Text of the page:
Red Hat's Stratis Storage Project Reaches Its 1.0 Stable Milestone
Written by Michael Larabel in Red Hat on 2 October 2018 at 04:48 AM EDT. 18 Comments
RED HAT --
Stratis has been the Red Hat play two years in development for delivering next-gen Linux storage following their decision to abandon Btrfs support. Stratis offers ZFS and Btrfs like functionality and a lot of other new capabilities while this past week marked its first stable release.

Stratis 1.0 was quietly released last week with the 1.0 version marking its initial stable release and where also the on-disk meta-data format has been stabilized. Red Hat engineers believe Stratis is now ready for more widespread testing. Stratis 1.0 will soon be available to Fedora users for evaluation and that it will appear soon for other distributions. Stratis components depend upon Linux 4.14+, Python 3, and Rust 1.25+. But it is worth reporting that the Stratis D-Bus API isn't yet stable.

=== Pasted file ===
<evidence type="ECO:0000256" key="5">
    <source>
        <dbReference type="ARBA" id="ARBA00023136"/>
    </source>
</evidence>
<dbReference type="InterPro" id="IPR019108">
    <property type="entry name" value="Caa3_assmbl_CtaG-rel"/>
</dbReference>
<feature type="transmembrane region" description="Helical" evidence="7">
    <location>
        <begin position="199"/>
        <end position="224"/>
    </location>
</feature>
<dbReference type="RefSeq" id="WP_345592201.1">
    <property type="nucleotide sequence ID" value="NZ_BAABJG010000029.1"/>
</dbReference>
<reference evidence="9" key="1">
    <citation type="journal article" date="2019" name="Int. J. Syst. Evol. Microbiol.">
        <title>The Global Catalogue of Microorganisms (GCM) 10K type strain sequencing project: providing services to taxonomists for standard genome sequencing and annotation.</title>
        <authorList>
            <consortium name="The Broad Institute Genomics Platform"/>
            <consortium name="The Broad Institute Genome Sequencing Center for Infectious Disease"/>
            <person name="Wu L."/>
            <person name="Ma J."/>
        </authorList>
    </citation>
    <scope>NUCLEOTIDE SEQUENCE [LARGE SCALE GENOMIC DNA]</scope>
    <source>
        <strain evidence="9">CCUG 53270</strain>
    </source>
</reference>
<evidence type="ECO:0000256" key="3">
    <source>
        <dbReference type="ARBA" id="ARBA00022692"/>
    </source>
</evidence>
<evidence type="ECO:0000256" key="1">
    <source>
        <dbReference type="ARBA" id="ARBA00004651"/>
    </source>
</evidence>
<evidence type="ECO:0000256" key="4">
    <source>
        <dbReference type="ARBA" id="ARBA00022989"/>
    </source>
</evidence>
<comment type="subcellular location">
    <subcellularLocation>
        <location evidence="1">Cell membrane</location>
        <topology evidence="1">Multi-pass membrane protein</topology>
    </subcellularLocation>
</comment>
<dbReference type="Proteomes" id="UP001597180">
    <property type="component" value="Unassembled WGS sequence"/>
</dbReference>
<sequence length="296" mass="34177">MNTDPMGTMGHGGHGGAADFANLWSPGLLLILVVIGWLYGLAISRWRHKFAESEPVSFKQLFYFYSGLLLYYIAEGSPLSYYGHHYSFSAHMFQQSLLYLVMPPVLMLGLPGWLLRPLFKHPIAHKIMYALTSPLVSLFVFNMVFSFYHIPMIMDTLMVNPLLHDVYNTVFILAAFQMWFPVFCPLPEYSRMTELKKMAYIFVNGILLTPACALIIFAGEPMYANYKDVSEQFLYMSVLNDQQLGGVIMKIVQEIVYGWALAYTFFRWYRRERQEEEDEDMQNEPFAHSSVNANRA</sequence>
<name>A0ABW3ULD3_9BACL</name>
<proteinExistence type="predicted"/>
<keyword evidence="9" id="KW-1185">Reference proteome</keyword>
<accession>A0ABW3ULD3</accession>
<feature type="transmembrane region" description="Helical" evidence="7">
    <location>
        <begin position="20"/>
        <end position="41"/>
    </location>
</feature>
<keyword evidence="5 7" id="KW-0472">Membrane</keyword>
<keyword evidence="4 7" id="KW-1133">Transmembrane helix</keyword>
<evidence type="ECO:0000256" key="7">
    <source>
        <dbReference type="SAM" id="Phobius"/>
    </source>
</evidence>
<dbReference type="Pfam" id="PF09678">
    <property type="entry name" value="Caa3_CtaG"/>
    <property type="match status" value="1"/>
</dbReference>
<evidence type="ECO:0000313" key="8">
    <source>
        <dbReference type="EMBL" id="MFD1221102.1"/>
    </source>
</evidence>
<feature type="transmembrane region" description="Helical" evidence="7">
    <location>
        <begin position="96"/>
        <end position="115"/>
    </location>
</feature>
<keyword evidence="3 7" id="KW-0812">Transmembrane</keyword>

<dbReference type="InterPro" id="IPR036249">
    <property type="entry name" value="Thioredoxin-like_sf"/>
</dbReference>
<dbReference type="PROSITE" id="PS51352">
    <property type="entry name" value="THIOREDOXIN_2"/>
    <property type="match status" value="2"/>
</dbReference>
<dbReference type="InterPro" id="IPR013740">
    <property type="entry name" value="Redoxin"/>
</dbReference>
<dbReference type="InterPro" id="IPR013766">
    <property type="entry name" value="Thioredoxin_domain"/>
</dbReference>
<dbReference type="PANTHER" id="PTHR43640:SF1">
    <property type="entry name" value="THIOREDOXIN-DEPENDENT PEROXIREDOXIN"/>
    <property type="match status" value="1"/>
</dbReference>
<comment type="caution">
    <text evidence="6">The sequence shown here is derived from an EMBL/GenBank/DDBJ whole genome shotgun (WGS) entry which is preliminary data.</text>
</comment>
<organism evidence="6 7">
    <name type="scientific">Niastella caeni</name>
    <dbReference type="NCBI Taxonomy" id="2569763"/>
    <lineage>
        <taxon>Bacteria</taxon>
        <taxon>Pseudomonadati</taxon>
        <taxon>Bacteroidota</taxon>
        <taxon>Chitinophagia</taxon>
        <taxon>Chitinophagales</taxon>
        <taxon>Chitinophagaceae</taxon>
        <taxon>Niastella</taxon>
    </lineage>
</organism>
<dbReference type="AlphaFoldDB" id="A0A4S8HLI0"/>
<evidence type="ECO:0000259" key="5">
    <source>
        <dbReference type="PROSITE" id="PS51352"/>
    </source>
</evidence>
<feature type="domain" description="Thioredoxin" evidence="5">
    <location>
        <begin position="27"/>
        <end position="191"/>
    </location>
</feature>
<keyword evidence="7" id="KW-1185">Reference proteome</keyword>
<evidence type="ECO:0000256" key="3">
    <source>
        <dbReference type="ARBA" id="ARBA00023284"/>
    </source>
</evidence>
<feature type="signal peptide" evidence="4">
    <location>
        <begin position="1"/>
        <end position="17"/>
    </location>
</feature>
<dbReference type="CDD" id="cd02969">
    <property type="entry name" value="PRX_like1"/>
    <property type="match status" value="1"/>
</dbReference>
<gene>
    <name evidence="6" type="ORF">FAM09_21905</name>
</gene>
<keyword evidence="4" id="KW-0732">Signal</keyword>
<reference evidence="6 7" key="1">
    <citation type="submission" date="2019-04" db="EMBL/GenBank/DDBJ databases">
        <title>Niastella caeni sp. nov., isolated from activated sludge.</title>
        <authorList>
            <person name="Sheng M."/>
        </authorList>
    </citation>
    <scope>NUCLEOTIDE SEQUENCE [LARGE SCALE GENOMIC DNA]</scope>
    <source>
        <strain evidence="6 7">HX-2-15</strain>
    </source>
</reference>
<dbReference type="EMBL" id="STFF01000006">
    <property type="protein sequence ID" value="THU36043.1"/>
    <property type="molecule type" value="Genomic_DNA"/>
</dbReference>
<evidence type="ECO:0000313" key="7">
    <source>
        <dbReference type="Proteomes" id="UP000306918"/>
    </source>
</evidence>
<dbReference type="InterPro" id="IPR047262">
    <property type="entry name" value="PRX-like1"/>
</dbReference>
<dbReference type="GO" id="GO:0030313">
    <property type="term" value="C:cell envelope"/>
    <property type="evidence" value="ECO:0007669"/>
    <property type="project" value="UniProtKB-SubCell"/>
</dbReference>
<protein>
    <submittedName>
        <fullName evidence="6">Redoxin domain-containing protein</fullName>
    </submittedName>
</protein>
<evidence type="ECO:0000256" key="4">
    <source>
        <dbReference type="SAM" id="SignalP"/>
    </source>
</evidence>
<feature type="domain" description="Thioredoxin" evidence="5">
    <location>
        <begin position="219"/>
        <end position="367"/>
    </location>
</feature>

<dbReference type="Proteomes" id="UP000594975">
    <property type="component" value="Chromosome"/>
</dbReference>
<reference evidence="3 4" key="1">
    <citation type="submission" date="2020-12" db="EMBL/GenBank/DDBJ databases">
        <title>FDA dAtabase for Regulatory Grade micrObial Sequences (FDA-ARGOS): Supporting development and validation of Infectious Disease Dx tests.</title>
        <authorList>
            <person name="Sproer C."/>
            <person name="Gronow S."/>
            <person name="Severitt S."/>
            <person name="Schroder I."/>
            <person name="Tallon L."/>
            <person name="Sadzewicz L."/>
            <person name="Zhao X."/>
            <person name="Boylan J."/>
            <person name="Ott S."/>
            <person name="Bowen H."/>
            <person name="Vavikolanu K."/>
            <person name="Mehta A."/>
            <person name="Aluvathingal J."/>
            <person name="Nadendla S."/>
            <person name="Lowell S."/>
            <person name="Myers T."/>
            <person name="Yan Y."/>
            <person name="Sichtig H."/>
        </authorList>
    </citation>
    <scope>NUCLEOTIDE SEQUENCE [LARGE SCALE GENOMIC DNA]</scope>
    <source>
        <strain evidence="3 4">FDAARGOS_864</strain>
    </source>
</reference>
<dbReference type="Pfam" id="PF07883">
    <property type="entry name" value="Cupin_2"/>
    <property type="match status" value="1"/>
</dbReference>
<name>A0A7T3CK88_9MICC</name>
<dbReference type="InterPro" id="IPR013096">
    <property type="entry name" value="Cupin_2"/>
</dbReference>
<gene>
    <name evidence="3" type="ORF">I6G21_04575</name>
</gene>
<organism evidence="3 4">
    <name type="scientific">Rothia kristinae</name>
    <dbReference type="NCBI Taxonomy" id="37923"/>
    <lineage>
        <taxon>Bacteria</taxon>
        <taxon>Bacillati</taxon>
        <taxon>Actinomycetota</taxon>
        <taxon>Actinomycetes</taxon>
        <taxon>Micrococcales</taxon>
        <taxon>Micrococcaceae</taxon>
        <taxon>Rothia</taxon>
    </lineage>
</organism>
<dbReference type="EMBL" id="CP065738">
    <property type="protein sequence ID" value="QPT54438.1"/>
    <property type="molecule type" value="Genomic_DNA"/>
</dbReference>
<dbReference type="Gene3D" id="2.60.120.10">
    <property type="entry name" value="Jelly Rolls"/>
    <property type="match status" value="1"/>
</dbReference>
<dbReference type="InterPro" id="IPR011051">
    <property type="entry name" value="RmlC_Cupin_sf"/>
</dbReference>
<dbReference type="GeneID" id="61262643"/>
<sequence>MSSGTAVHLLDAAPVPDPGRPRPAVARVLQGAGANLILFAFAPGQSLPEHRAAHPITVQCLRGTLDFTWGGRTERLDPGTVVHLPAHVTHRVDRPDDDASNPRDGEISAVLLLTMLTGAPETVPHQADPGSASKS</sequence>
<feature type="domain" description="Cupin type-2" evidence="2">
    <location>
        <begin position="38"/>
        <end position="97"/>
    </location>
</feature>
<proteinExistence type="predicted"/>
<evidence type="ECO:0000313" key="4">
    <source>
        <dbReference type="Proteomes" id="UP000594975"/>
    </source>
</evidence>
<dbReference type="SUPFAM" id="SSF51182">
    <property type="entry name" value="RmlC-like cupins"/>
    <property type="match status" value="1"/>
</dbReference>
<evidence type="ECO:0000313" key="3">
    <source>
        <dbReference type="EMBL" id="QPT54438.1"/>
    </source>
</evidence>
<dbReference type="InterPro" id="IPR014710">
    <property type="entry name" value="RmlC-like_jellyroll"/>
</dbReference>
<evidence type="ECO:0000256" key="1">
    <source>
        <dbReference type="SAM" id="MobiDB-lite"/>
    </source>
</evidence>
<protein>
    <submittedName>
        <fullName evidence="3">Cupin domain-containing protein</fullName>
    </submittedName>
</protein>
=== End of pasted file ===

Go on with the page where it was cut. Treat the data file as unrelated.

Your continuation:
More details can be found via Stratis Storage on GitHub. This opensource.com guide by Red Hat's Andy Grover covers some of the how-to basics for Stratis.

Some of the work already planned past Stratis 1.0 is adding RAID/redundancy support for Stratis 2.0, and ZFS feature parity with compression/encryption/dedup and more for Stratis 3.0. A lot more interesting technical details within the Stratis white paper.
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Michael Larabel is the principal author of Phoronix.com and founded the site in 2004 with a focus on enriching the Linux hardware experience. Michael has written more than 10,000 articles covering the state of Linux hardware support, Linux performance, graphics drivers, and other topics. Michael is also the lead developer of the Phoronix Test Suite, Phoromatic, and OpenBenchmarking.org automated benchmarking software. He can be followed via Twitter or contacted via MichaelLarabel.com.

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